4. Technology is a tool and not the end while Social Media is not Social. In Africa, only 3 out of every 10 people have access to the internet while 2 out of 10 are on Facebook. This means a larger percentage of the population are left out on access, and maybe, affordability. What this might mean to me might be that a significant amount of people that vote during elections, might not have access to these tools to mobilize themselves. But who mobilized them at first to go to the poll? How can we learn from that, and use the same way to mobilize citizens to hold their leaders accountable? Whether we still need to rely on offline technologies to mobilize people. Prints, radio and TV  – That’s the real work for civil society organizations. In sub-Saharan Africa, 8 in 10 people have mobile phones. Not smartphones. But the silicon valley has moved 100 times farther away from its bottom billion, failing to realize that the feature phones remain ubiquitous in the hands of these people that we need to move out of poverty. When we can mobilize more people, “living no one behind”, perhaps the government will respond.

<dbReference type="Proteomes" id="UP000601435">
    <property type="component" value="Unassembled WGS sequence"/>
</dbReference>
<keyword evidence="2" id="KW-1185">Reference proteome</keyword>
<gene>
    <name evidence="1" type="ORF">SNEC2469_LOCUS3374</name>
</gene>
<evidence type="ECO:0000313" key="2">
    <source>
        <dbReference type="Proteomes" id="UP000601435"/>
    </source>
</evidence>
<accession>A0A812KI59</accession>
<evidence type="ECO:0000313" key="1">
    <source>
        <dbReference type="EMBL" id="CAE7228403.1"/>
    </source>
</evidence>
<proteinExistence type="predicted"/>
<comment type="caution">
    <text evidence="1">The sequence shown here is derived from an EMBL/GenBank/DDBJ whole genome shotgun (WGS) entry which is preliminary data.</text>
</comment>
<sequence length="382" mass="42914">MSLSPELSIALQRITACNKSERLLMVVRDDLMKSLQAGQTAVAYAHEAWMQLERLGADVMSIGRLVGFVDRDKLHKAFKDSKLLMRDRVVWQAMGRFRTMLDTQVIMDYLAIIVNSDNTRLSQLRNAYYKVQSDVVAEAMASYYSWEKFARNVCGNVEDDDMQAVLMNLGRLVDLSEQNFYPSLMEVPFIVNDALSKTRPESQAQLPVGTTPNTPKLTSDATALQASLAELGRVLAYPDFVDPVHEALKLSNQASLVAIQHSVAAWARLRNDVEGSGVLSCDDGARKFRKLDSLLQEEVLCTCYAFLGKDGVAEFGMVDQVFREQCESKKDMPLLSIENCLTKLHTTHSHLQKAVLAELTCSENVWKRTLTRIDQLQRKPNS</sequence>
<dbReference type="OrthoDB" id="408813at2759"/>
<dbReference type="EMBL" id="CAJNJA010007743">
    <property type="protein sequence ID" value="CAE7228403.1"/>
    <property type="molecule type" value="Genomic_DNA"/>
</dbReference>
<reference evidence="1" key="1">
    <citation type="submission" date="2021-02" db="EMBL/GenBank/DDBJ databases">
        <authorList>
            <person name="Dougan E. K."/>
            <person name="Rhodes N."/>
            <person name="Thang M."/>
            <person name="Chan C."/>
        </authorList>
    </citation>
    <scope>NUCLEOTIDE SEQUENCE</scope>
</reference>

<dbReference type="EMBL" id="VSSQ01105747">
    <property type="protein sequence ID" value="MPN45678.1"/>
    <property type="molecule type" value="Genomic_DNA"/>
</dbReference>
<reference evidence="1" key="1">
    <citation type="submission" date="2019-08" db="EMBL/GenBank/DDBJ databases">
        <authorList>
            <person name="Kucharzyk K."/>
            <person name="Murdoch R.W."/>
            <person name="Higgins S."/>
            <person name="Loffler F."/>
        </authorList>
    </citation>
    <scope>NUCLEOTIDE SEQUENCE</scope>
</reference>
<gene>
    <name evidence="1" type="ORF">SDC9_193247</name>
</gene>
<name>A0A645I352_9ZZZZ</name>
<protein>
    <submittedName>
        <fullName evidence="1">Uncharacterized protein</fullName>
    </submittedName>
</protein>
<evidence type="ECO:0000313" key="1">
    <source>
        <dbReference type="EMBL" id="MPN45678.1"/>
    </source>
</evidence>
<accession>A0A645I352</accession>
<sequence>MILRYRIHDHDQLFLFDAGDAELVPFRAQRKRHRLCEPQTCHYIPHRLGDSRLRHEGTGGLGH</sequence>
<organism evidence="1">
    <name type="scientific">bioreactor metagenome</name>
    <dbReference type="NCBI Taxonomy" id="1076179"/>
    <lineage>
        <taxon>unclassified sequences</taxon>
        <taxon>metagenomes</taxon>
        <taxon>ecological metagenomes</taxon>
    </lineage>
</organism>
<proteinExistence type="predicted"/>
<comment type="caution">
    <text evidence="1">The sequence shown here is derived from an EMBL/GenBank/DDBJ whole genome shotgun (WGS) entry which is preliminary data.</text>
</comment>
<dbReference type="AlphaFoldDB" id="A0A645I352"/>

What Participants said was their favourite aspect of the forum

Meanwhile, we should not let it look like demanding social accountability is going to be easy. It is easier where the literacy level is high. I guess. We must start from somewhere! It starts with people exchanging knowledge and networking in a forum like this. I will like to read your thoughts as well, and I look forward to reading your comments below.

5 Big Takeaways on Technology from the Radical Networks Conference

Because the world needs a radical solution right now, accepting to attend the Radical Networks Conference in Brooklyn, New York City between October 19 – 22, wasn’t a bad idea. It was thorough days of examining the exegesis of technology, and I think many participants will accept we need to re-think how we are churning out technologies and how it is being used.

Many thanks to Andy for insisting I must attend, and that there are radical people like us that will want to connect with my work. Likewise, this a core area of my work as a Reagan – Fascell Fellow at the National Endowment for Democracy (NED).I liked the progressive but was the three days event radical enough, I think so. Aside from that, I enjoyed my stay in Brooklyn – bringing back memories of Biggie and the great poet rapper -Nas. At least a memorable get-away from the official life of Washington DC, and I would not have stayed without sharing this five big takeaways from the erudite presenters at the event.